4. Give an overview of the hiring process with firm dates on when decisions will be made and honor those.
I’ve seen position announcements that include all the stages of the interviewing process with dates and I’ve found that to be quite useful.
Target Date to Hire:
As expected, I’ve had many more phone screens and virtual interviews than final interviews. I’ve learned to ask specifics about when decisions will be made regarding next steps and I appreciate when these deadlines are honored.
5. Interviews should only be one part of the hiring process.
One of my greatest strengths (and weakness) is my honesty. I really hate interviews and sometimes I am really not very good at them. Often I’ll admit that to a prospective employer even though I know I probably shouldn’t, but it’s the truth. I have an anxiety disorder and sometimes it gets in the way of me making a good first impression. I’d much rather complete an assignment or project to demonstrate my ability to perform the tasks necessary for the role. Yet I’ve only been asked to do something like this a handful of times. I might not always be great at interviews, but I know that the depth of my experience and the quality of my resume and portfolio showcases my creativity, enthusiasm, and strong work ethic. I would take any opportunity to work on a project tailored to a particular position to see if I would make a good fit.
Consider requesting videos or sharing interview questions in advance.
Preparation is a crucial part to my success. One of the reasons I hate interviews is because I never know what I’m going to be asked so I feel unprepared at the onset which causes anxiety. If I ever had the chance to review the questions before an interview, I know I would be more succinct. If a job doesn’t involve public speaking without having prepared remarks, then why do we ask that of applicants? Asking candidates to submit a video with their answers to a few complex questions beforehand is a great way to even the playing field.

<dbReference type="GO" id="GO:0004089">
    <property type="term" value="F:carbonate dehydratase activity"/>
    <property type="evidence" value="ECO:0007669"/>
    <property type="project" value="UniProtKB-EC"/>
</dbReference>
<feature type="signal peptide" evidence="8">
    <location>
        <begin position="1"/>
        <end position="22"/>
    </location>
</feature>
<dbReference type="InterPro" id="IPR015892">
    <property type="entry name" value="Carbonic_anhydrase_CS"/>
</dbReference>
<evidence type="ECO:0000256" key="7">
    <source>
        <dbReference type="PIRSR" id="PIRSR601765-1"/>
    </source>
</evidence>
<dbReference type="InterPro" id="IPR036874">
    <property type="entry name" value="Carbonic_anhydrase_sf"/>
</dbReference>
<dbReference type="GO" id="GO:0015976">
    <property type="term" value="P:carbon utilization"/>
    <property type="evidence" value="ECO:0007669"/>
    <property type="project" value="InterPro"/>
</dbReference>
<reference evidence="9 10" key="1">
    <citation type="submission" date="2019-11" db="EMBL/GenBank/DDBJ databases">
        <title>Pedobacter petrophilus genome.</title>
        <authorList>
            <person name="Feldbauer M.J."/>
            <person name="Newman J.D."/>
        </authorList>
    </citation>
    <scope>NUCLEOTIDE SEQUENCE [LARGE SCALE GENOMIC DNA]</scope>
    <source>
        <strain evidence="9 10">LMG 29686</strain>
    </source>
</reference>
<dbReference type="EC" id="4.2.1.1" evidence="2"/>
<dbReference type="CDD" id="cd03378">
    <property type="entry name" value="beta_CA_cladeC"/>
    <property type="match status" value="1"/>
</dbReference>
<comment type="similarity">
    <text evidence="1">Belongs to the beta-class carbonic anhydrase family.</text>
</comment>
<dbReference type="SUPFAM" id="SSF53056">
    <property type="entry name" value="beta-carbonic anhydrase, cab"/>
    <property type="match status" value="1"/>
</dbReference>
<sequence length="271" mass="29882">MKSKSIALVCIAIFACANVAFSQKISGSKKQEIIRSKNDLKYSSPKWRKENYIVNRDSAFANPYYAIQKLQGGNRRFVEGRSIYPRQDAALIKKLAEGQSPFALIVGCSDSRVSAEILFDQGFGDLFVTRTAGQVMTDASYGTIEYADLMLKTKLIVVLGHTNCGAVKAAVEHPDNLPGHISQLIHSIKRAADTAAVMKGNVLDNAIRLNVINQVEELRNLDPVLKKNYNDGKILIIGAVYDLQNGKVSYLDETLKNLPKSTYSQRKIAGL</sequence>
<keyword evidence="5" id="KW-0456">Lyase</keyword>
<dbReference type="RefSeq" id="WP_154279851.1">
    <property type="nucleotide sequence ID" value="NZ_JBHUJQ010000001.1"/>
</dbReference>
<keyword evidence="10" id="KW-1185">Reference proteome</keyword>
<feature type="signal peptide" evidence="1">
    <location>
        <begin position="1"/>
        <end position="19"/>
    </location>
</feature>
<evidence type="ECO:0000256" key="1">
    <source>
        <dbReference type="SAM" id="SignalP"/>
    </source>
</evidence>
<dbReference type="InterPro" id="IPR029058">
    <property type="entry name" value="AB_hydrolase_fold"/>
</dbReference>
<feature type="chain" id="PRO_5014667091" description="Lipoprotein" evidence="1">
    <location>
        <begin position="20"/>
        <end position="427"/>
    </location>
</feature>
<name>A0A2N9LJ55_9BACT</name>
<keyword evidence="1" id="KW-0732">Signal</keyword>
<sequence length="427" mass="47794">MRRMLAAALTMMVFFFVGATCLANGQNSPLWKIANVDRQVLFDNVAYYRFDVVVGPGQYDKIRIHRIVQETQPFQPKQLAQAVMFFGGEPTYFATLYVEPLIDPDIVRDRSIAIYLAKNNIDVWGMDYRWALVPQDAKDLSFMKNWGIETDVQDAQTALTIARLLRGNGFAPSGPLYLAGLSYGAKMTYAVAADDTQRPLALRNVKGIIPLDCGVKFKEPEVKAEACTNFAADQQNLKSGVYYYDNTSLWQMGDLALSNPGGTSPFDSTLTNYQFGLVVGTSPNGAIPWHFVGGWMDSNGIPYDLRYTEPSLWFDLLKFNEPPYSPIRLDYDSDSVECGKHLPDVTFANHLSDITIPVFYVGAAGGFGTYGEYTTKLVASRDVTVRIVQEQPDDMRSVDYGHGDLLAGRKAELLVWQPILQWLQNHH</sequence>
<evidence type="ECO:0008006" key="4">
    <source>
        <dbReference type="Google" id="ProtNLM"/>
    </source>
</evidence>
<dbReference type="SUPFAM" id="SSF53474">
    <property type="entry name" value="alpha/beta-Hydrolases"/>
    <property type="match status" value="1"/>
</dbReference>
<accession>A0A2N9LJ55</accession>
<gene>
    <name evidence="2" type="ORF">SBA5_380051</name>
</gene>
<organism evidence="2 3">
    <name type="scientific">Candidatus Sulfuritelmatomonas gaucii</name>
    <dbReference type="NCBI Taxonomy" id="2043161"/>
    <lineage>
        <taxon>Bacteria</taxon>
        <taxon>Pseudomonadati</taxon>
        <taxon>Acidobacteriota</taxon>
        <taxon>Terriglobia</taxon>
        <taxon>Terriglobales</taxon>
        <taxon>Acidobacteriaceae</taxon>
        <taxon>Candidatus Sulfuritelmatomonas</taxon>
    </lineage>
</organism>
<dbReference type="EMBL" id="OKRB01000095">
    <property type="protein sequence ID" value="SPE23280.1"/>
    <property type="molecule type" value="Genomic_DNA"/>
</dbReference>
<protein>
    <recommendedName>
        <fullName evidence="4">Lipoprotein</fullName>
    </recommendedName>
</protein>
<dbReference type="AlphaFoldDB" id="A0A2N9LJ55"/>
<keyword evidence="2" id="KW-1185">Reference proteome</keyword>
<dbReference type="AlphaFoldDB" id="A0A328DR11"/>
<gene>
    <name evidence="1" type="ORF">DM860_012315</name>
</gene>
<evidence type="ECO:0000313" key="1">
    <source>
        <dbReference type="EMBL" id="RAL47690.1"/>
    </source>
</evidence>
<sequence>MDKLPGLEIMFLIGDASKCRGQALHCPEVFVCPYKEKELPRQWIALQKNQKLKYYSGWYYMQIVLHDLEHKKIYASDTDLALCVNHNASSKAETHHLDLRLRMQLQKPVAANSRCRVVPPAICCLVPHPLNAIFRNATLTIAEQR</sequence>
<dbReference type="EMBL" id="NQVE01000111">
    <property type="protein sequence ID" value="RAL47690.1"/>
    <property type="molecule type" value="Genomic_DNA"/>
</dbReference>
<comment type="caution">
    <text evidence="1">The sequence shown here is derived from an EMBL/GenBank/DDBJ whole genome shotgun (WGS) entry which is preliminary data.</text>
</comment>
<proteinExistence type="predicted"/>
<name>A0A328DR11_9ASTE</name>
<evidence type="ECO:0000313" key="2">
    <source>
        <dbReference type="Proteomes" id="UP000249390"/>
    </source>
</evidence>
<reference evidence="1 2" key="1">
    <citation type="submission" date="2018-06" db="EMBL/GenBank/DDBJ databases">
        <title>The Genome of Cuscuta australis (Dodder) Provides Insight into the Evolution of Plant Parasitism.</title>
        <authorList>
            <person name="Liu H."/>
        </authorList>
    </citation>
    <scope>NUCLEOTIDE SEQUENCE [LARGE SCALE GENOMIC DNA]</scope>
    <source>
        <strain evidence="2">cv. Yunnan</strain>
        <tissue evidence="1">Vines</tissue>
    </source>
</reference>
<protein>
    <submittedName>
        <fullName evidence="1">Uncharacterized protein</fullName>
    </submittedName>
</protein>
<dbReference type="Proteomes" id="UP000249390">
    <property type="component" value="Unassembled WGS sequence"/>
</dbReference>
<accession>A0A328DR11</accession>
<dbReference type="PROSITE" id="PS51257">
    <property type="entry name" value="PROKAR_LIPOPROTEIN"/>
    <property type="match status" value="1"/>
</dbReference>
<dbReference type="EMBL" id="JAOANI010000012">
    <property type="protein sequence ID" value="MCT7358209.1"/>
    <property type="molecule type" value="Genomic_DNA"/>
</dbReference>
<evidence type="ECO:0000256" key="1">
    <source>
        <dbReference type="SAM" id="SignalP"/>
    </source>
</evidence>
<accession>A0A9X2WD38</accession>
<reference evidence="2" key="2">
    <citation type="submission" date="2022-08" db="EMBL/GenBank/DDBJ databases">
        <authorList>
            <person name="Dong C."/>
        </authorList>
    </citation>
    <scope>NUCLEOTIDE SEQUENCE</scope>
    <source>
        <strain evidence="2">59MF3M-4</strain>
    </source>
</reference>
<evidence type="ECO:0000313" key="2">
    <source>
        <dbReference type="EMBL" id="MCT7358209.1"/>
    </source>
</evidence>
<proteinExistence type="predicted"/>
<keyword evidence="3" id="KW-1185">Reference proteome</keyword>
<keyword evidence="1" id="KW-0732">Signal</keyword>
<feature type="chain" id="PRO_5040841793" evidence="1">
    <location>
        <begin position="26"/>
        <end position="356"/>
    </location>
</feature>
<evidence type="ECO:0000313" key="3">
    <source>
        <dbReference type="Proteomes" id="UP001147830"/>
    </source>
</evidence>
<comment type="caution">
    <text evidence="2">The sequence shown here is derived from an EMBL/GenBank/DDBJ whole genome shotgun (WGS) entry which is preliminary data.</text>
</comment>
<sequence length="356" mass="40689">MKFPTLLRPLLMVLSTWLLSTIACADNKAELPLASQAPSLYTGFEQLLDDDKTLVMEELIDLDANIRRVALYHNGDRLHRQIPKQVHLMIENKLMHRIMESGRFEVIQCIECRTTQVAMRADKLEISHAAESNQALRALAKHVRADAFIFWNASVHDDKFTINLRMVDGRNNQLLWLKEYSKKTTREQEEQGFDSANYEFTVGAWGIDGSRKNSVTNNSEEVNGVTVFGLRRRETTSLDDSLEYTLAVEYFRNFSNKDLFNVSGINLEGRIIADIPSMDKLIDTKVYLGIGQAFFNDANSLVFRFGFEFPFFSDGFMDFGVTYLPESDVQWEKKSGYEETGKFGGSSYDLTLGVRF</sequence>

Require an assignment.
The first time I was asked to create a presentation before an interview I felt liberated. I thought, wow, they’ll get to see my creativity, skills, and work ethic before they even meet me. This is awesome! It was a great learning experience even though I didn’t get the job. When I didn’t make it to the next round, I was offered the option to receive feedback on my interview from the hiring company. The analysis I received ended with the opportunity to pay for Coaching Services. ?!?!?! That seemed rather shady and perhaps unethical, but luckily it was the nudge I needed to talk with my dad, a retired successful strategic marketing consultant, as a free resource for career advice. He’s been a lifesaver!
6. Personalize correspondence with applicants you’ve interviewed and who have completed tasks.
People who are interviewed deserve a prompt response and more than a form letter.
I’ve been ghosted by so many potential employers and even though everyone tells me not to take it personally and that’s just the way it is, I cannot accept that. If you create a connection with another human being by having a conversation with them, albeit a staged professional one, they deserve to be treated with respect and honesty.
I never say I’m going to do something and then not do it. Not in my personal life and not in any of my professional or volunteer roles. Responsiveness and communication are top priority for me and my expectations of others are based on what I give and provide.
“No news is bad news” when you’re in the job hunt, but when I receive a response from a company that never even interviewed me, I feel even more hurt and angry at the individuals who met me, spent time with me, and still never gave me an authentic response and official rejection letter.
True story: I had an interview with someone on the evening before Thanksgiving and although I sent a thank you to multiple emails immediately after and then followed up a week later, the final email I received from the person who scheduled the interview was: “Thank you so much for sharing this information. We will be in touch with next steps.” That was 11/30/21. It’s 1/23/22. Yeah, I know I didn’t get the job, but it would have been nice if someone confirmed that.